In Exodus 29:39 God commanded the Israelites to kill a lamb and offer it as a sacrifice. This is another example of a specific command. They were not authorized to kill and offer any other animal to God except a lamb.
Secondly, God gives us “generic commands”. These are commands where God has left the what, when, where, and how up to us, so long as it does not change or alter His will. In Acts 20:7 we have an approved example of the disciples meeting together on the first day of the week to worship God. God did not tell them where they were to meet or at what time (John 4:20-24). We have the freedom to choose these things. However, the authorized time for the church to come together in one place to assemble and break bread (partake of the Lord’s Supper) is the first day of the week (Acts 2:42; 20:7; 1 Corinthians 16:1-2).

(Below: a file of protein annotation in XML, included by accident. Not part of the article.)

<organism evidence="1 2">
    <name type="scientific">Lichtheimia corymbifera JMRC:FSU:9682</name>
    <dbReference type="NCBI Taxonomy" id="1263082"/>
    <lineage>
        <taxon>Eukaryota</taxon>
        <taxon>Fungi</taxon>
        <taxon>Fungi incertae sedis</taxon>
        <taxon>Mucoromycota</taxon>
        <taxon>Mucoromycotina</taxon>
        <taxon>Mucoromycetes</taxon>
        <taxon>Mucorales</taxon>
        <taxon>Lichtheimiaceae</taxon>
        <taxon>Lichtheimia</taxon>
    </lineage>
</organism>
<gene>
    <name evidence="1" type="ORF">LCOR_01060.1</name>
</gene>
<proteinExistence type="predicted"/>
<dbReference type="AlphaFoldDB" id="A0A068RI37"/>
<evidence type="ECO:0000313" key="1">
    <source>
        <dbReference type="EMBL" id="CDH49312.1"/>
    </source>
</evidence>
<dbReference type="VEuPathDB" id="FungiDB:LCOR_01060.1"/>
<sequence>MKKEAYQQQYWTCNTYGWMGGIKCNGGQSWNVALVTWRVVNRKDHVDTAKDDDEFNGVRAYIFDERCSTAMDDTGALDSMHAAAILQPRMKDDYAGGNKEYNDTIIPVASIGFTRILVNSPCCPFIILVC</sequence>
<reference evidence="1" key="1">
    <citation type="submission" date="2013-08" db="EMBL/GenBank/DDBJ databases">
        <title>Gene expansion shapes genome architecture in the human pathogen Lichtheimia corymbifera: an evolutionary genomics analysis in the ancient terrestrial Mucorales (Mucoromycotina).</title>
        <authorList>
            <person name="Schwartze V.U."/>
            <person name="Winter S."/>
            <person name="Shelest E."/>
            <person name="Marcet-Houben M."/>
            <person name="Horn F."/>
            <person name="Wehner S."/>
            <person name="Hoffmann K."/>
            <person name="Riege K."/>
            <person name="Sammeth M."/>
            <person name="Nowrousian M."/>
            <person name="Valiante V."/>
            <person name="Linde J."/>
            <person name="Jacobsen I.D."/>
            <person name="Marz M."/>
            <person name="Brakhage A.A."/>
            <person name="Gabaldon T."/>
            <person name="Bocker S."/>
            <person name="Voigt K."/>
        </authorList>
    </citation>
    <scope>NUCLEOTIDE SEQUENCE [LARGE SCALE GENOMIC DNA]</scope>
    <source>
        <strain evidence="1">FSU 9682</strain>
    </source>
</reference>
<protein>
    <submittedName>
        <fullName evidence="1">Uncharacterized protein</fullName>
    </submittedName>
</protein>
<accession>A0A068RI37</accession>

In the example of Noah, had God simply told him to build an ark, Noah would have been free to choose any type of wood he thought best. But God was specific in His command.
God commanded Christians to SING in worship. This excludes all other forms of music. Had God merely said to make music, then we would be free to choose anything that qualifies as music in worship. However, God was very specific in the kind of music He wanted. To use any other kind of music is a violation of God’s command.
V. Reasons for Not Using Instrumental Music: